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Getting Familiar with Foreign Investing


Investing overseas has caught fire among U.S. investors, and it has become Wall Street's strategy du jour. Americans poured $126.1 billion into global and emerging markets over the past 12 months through March, accounting for a record 56% of the inflows into all U.S. mutual funds, notes Edward Yardeni, chief investment strategist at investment firm Oak Associates. Americans also put in an additional $28.6 billion in global exchange-traded funds.

What's driving American funds to foreign shores are the awesome returns, which have been mightily outscoring those of U.S. indexes for the past three years. While it's easy to see why an investor would be tempted, I want to issue a warning to the neophytes: The markets overseas are fraught with even greater risks than the domestic markets, as there is no uniformity or consistency in investment rules, or in accounting, currency, or securities trading. And there is the ever-present danger of political and government instability in some countries. Repatriation of capital -- taking your money out of some of these countries -- can also be iffy.

However, the savvy investment professional who can navigate these exotic but arcane markets may find that fishing in foreign waters can, indeed, be most profitable. Donald Gimbel, senior managing director at Carret Asset Management, which shepherds some $2 billion, is one of them. His Carret Global Fund scored a 35.6% gain during its most recent one-year period, vs. 15.41% for the S&P 500. Over a three-year period, Carret Global gained 30.24% vs. the S&P's 14.65%. And Carret's five-year gain has been 10.47%, compared with the S&P's 2.69%.

ALL IN THE DETAILS. Before taking the plunge, it's important to review the cardinal rules for overseas investing. While many of the principles also hold true for investing in the U.S., they are even more important when investing overseas. In most countries, the regulators don't require much information from companies, and rules on disclosure of material information aren't that stringent.

David Riedel, president of Riedel Research Group, which specializes in finding attractive and undervalued stocks in Asia, says investors should look for companies with "sustainable business models," based on their cash flow, debt-to-capital ratio, and long-term profitability. Another important point to consider: valuation. Stocks should have reasonable valuation based on metrics such as price-earnings and price-to-EBITDA (earnings before interest, taxes, depreciation, and amortization) ratios.

Finally, look at management's background. If top executives belong to the family that owns the majority of the stock, that's a bad sign. Usually, members of a clan have different goals for the company than strictly professional managers who are not relatives. The priority of family members is not growth but to take as much money out of the company as possible, which is especially true of companies in emerging countries.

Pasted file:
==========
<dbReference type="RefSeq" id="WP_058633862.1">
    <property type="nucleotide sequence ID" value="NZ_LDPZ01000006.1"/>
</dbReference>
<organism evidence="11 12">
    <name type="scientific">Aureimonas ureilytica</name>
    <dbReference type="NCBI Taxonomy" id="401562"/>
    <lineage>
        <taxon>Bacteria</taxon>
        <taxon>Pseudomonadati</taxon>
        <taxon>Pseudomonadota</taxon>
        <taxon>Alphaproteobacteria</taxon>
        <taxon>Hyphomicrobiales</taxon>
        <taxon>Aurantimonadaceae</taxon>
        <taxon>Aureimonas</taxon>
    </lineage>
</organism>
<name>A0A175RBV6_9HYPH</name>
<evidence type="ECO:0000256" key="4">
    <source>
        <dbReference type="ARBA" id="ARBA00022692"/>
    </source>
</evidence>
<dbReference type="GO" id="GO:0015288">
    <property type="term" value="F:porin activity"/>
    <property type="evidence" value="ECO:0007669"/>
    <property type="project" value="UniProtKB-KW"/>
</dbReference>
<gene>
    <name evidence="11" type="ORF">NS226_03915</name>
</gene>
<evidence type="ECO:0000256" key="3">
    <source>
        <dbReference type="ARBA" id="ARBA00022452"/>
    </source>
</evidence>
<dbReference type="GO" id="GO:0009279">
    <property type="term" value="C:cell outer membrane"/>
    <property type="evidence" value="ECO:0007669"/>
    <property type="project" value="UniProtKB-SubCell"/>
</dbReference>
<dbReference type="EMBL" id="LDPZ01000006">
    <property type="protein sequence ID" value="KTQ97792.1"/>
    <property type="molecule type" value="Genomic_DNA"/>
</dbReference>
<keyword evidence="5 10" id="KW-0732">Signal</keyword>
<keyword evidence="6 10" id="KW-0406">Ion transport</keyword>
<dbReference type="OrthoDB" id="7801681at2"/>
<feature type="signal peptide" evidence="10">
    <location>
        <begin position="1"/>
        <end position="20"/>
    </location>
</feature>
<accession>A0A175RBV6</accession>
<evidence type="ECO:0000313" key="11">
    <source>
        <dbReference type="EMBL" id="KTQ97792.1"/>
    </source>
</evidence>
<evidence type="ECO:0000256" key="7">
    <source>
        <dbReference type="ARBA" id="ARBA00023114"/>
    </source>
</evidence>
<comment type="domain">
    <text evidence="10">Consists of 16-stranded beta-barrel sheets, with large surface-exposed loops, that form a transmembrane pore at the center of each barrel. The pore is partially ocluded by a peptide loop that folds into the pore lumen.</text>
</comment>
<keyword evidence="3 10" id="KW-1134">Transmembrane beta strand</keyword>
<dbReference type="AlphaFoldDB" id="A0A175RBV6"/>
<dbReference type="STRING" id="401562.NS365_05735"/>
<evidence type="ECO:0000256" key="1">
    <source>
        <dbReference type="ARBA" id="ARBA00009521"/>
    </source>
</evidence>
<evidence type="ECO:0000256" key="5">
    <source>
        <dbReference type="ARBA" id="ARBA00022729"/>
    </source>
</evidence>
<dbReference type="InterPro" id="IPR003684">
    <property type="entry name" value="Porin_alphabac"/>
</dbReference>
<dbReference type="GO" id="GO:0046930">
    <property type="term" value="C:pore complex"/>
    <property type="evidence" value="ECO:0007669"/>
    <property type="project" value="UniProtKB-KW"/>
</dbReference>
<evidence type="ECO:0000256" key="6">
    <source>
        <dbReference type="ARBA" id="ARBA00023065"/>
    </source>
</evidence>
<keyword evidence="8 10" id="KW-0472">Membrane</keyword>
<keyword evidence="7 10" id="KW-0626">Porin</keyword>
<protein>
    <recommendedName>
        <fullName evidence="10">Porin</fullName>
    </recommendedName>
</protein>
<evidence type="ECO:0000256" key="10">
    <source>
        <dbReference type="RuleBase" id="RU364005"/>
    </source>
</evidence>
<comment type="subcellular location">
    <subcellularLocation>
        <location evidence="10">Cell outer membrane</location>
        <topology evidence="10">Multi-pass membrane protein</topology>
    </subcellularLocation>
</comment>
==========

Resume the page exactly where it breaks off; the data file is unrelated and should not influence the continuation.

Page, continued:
EMERGING MONEYMAKERS. If the stocks in these foreign countries are traded in the U.S., getting pertinent information about the companies and their execs shouldn't be too difficult. But for companies not listed in the U.S. and only available on the local stock exchanges, you will have to do diligent research yourself, or find professionals savvy in foreign markets to do the work for you.

Riedel says he looks for "solid domestic plays on the very attractive attributes of the emerging markets." He doesn't recommend investing in oil, mining, or other commodity plays. In the emerging markets he likes companies that are in housing finance, civil engineering, cinema, retailing, quick-service restaurants, and mobile phones.

Among his recommended stocks is Alsea, which trades on the Mexican stock exchange with a $500 million market cap. It is the franchisee in Mexico for such standout U.S. companies as Starbucks (SBUX), Domino's Pizza (DPZ), Popeye's Fried Chicken, and Chili's. The company has little debt and is run by an experienced management team, says Riedel. In India, Riedel's top pick is TVSM, the third-largest motorcycle maker in that country. The motorbike has become one of the most popular modes of transportation in India, where 70% of the population still lives and works on farms.

IN THEIR PRIME. In Chile, Riedel's favorite is Compania de Telecomunicaciones, which trades on the Nasdaq with the ticker symbol CTC. It provides a broad range of telecom services in Chile, including local and international phone services. Now trading at $7 a share, Riedel figures the stock is worth $12 based on a discounted cash-flow analysis. It is the largest fixed-line service provider in the country and the second largest in long-distance and broadband services.

The ultimate question in the fast-growing foreign markets: Having already amassed huge gains, are they at their peak? "Not at all," says Gregory Jones, managing director and senior portfolio manager at investment firm Clay Finlay, which specializes in global equity investing. The company invests in both large- and small-cap stocks in the industrialized as well as emerging markets. Jones believes the emerging markets are still trading at a large discount to developed markets.

Stability in these markets, he says, is being helped by increasing efforts in these countries to improve fiscal and monetary management, and increase foreign currency reserves. And corporate governance and transparency, while still lagging, have improved in the past 20 years, notes Jones. Since the emerging markets now represent more than half of the world's GDP in terms of purchasing-power parity, "it may be time for investors to rethink their investment allocation," he says. Clearly, the game in overseas investing is far from over.


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